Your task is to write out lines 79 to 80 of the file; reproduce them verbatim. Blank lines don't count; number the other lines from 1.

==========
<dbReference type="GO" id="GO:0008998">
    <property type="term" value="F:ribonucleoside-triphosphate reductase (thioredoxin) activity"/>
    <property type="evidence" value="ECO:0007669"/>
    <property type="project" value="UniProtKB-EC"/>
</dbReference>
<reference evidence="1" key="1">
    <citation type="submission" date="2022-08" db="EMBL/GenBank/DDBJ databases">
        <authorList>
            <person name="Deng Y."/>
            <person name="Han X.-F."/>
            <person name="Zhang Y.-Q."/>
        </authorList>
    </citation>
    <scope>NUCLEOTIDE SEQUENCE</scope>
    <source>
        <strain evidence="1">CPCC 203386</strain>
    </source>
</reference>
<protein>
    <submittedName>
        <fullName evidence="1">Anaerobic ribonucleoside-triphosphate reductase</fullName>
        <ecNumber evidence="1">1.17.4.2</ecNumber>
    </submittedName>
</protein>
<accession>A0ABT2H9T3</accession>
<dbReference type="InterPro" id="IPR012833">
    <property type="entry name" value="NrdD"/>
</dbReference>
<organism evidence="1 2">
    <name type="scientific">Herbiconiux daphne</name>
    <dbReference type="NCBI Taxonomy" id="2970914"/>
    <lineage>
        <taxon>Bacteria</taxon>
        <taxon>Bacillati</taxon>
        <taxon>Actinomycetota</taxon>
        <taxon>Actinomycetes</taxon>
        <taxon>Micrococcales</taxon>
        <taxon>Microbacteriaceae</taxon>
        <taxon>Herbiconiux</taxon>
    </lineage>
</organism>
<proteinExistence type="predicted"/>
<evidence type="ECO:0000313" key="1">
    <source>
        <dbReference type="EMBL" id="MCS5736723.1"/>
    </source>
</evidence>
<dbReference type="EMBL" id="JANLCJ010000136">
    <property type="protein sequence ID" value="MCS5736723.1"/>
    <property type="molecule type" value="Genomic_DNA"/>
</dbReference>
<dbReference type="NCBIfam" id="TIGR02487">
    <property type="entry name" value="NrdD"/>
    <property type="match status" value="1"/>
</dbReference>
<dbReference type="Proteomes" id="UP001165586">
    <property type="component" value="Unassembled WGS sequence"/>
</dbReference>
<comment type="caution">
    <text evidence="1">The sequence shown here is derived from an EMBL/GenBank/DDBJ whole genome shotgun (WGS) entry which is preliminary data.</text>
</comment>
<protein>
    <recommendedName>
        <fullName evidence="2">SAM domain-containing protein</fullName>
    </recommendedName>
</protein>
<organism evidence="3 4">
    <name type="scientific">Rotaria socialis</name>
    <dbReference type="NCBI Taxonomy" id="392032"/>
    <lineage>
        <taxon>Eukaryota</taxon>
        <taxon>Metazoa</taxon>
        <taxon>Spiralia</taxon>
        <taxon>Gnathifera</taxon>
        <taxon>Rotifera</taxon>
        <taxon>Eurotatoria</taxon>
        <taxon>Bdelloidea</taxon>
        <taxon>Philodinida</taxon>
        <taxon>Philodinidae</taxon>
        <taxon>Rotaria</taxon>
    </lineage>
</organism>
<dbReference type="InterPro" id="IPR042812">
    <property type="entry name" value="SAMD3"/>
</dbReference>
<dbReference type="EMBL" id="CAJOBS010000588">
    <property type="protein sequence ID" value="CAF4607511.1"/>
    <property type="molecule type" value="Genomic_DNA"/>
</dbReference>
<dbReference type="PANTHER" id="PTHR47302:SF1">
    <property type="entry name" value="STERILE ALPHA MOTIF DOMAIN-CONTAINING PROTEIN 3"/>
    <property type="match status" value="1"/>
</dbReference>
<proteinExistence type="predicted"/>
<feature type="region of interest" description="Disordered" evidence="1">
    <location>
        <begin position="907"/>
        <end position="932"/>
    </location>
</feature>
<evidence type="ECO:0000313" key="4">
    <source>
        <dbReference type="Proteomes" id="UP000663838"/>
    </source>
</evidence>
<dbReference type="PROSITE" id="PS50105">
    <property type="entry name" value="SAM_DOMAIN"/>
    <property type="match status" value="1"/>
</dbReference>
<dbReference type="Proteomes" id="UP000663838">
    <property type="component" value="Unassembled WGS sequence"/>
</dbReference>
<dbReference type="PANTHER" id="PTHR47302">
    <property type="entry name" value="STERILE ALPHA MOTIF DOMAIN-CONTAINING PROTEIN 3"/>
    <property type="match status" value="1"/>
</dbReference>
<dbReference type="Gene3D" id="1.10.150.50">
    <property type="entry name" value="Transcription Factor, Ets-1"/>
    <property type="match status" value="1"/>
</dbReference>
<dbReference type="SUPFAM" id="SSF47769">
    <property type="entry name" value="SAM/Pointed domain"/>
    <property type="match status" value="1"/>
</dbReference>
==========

        <taxon>Philodinidae</taxon>
        <taxon>Rotaria</taxon>